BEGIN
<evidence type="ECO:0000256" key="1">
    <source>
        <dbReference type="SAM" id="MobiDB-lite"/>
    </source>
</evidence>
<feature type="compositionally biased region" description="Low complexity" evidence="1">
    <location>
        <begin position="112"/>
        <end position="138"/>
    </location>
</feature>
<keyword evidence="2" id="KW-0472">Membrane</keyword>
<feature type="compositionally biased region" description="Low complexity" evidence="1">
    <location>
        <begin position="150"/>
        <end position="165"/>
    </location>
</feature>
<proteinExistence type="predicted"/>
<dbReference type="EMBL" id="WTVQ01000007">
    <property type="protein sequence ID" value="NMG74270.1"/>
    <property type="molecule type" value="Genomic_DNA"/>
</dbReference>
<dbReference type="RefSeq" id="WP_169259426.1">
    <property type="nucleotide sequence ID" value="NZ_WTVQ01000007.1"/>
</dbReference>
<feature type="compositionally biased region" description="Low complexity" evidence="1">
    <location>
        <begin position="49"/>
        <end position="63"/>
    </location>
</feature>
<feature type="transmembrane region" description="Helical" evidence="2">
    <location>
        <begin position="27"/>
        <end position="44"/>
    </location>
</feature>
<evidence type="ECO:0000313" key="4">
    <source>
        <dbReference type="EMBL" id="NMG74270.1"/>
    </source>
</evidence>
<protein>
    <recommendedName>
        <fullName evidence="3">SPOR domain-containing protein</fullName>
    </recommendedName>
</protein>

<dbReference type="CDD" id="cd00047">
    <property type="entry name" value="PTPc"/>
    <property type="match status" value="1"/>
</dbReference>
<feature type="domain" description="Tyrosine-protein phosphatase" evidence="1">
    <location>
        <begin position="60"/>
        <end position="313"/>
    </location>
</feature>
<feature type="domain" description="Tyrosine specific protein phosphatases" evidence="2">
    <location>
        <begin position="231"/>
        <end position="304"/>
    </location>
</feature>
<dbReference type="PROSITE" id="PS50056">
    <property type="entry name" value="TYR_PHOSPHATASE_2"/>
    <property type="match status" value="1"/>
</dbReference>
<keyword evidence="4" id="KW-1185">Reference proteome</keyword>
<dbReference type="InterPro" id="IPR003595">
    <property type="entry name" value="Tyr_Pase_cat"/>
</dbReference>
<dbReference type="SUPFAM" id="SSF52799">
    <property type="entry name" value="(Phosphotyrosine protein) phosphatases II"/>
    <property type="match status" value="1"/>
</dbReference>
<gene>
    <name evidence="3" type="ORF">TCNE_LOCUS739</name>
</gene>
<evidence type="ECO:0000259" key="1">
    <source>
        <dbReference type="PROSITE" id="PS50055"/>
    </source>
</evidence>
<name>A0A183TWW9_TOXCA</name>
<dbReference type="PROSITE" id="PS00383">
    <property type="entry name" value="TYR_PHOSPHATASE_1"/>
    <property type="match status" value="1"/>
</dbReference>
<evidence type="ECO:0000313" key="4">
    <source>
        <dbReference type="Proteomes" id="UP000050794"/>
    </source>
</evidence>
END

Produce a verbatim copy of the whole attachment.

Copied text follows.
<evidence type="ECO:0000256" key="1">
    <source>
        <dbReference type="SAM" id="MobiDB-lite"/>
    </source>
</evidence>
<feature type="compositionally biased region" description="Low complexity" evidence="1">
    <location>
        <begin position="112"/>
        <end position="138"/>
    </location>
</feature>
<keyword evidence="2" id="KW-0472">Membrane</keyword>
<feature type="compositionally biased region" description="Low complexity" evidence="1">
    <location>
        <begin position="150"/>
        <end position="165"/>
    </location>
</feature>
<proteinExistence type="predicted"/>
<dbReference type="EMBL" id="WTVQ01000007">
    <property type="protein sequence ID" value="NMG74270.1"/>
    <property type="molecule type" value="Genomic_DNA"/>
</dbReference>
<dbReference type="RefSeq" id="WP_169259426.1">
    <property type="nucleotide sequence ID" value="NZ_WTVQ01000007.1"/>
</dbReference>
<feature type="compositionally biased region" description="Low complexity" evidence="1">
    <location>
        <begin position="49"/>
        <end position="63"/>
    </location>
</feature>
<feature type="transmembrane region" description="Helical" evidence="2">
    <location>
        <begin position="27"/>
        <end position="44"/>
    </location>
</feature>
<evidence type="ECO:0000313" key="4">
    <source>
        <dbReference type="EMBL" id="NMG74270.1"/>
    </source>
</evidence>
<protein>
    <recommendedName>
        <fullName evidence="3">SPOR domain-containing protein</fullName>
    </recommendedName>
</protein>

<dbReference type="CDD" id="cd00047">
    <property type="entry name" value="PTPc"/>
    <property type="match status" value="1"/>
</dbReference>
<feature type="domain" description="Tyrosine-protein phosphatase" evidence="1">
    <location>
        <begin position="60"/>
        <end position="313"/>
    </location>
</feature>
<feature type="domain" description="Tyrosine specific protein phosphatases" evidence="2">
    <location>
        <begin position="231"/>
        <end position="304"/>
    </location>
</feature>
<dbReference type="PROSITE" id="PS50056">
    <property type="entry name" value="TYR_PHOSPHATASE_2"/>
    <property type="match status" value="1"/>
</dbReference>
<keyword evidence="4" id="KW-1185">Reference proteome</keyword>
<dbReference type="InterPro" id="IPR003595">
    <property type="entry name" value="Tyr_Pase_cat"/>
</dbReference>
<dbReference type="SUPFAM" id="SSF52799">
    <property type="entry name" value="(Phosphotyrosine protein) phosphatases II"/>
    <property type="match status" value="1"/>
</dbReference>
<gene>
    <name evidence="3" type="ORF">TCNE_LOCUS739</name>
</gene>
<evidence type="ECO:0000259" key="1">
    <source>
        <dbReference type="PROSITE" id="PS50055"/>
    </source>
</evidence>
<name>A0A183TWW9_TOXCA</name>
<dbReference type="PROSITE" id="PS00383">
    <property type="entry name" value="TYR_PHOSPHATASE_1"/>
    <property type="match status" value="1"/>
</dbReference>
<evidence type="ECO:0000313" key="4">
    <source>
        <dbReference type="Proteomes" id="UP000050794"/>
    </source>
</evidence>